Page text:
Small political lobbies wield huge influence through Internet trolls and apambots
(Ed Note: “trolls” – comments, put out in large numbers by a political lobby – can be by people paid to send them “Spambots” are computer generated messages – can be put out in thousands to swamp articles with supposedly genuine opinion comments by individual people)
Even a fractious minority wields enough power to skew a reader’s perception of a story.
A politically motivated, decades-long war on expertise has eroded the popular consensus on a wide variety of scientifically validated topics. Everything, from evolution to the origins of climate change, is mistakenly up for grabs again.
Why We’re Shutting Off Our Comments http://www.popsci.com/science/article/2013-09/why-were-shutting-our-comment
Starting today, PopularScience.com will no longer accept comments on new articles. Here’s why. By Suzanne LaBarre 09.24.2013
Comments can be bad for science. That’s why, here at PopularScience.com, we’re shutting them off.
It wasn’t a decision we made lightly. As the news arm of a 141-year-old science and technology magazine, we are as committed to fostering lively, intellectual debate as we are to spreading the word of science far and wide. The problem is when trolls and spambots overwhelm the former,diminishing our ability to do the latter.
That is not to suggest that we are the only website in the world that attracts vexing commenters.Far from it. Nor is it to suggest that all, or even close to all, of our commenters are shrill, boorish specimens of the lower internet phyla. We have many delightful, thought-provoking commenters.
But even a fractious minority wields enough power to skew a reader’s perception of a story, recent research suggests. In one study led by University of Wisconsin-Madison professor Dominique Brossard, 1,183 Americans read a fake blog post on nanotechnology and revealed in survey questions how they felt about the subject (are they wary of the benefits or supportive?). Then, through a randomly assigned condition, they read either epithet- and insult-laden comments (“If you don’t see the benefits of using nanotechnology in these kinds of products, you’re an idiot” ) or civil comments. The results, as Brossard and coauthor Dietram A. Scheufelewrote in a New York Times op-ed:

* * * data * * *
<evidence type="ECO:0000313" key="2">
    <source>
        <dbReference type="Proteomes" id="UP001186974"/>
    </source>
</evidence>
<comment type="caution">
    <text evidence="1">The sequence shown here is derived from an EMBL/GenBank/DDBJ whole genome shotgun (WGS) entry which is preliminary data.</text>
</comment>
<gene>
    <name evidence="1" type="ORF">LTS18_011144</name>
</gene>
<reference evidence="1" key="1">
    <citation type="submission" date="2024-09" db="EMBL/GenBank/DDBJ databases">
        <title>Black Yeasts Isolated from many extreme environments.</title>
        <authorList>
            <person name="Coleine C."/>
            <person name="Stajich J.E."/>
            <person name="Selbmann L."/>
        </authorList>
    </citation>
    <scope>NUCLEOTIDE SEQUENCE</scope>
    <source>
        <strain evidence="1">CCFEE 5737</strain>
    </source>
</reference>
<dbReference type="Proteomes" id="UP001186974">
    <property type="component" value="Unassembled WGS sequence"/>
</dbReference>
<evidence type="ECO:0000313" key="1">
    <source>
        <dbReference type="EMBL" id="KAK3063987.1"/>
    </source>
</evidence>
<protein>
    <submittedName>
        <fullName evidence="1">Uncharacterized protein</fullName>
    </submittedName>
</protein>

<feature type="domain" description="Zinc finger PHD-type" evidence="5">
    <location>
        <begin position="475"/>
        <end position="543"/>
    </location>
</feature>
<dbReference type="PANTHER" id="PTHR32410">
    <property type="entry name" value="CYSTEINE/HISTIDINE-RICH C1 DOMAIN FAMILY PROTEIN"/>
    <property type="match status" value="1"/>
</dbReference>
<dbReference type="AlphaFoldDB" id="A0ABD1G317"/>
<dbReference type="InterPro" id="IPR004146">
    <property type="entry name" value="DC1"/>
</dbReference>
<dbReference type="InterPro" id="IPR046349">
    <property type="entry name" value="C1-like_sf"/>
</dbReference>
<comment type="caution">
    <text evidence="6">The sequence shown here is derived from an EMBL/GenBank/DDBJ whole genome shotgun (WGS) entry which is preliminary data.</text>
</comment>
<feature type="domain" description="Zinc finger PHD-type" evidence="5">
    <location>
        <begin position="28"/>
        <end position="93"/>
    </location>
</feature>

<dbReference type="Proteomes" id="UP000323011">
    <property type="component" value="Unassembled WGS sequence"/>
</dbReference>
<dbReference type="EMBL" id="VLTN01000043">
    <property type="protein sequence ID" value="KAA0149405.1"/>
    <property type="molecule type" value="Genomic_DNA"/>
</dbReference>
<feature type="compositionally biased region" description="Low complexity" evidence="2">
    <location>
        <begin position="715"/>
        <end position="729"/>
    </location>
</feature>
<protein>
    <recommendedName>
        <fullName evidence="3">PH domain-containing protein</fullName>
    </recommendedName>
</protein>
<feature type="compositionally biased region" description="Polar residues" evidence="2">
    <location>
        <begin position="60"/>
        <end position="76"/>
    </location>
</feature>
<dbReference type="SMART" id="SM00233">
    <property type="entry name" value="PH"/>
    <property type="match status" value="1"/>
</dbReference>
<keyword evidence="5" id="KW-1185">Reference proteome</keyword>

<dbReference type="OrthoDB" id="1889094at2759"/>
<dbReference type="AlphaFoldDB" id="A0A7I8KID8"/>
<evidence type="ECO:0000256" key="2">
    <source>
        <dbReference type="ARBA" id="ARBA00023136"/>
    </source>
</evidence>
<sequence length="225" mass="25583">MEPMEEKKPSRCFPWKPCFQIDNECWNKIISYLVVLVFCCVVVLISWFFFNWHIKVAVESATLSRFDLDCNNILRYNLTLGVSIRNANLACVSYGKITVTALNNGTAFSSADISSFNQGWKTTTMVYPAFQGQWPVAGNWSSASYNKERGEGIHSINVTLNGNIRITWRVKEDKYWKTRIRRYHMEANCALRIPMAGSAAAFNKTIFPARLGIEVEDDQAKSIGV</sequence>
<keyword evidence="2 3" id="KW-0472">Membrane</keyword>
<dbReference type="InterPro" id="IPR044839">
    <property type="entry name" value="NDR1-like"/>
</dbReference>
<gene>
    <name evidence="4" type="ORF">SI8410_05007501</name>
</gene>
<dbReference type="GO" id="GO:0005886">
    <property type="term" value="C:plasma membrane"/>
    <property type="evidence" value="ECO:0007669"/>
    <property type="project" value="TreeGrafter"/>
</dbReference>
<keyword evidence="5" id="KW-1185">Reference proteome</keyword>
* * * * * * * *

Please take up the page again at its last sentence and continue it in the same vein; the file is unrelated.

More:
Another, similarly designed study found that even just firmly worded (but not uncivil) disagreements between commenters impacted readers’ perception of science.
If you carry out those results to their logical end–commenters shape public opinion; public opinion shapes public policy; public policy shapes how and whether and what research gets funded–you start to see why we feel compelled to hit the “off” switch.
A politically motivated, decades-long war on expertise has eroded the popular consensus on a wide variety of scientifically validated topics. Everything, from evolution to the origins of climate change, is mistakenly up for grabs again. Scientific certainty is just another thing for two people to “debate” on television. And because comments sections tend to be a grotesque reflection of the media culture surrounding them, the cynical work of undermining bedrock scientific doctrine is now being done beneath our own stories, within a website devoted to championing science.
There are plenty of other ways to talk back to us, and to each other: through Twitter, Facebook, Google+, Pinterest, livechats, email, and more. We also plan to open the comments section on select articles that lend themselves to vigorous and intelligent discussion. We hope you’ll chime in with your brightest thoughts. Don’t do it for us. Do it for science.
Suzanne LaBarre is the online content director of Popular Science. Email suzanne.labarre at popsci dot com.
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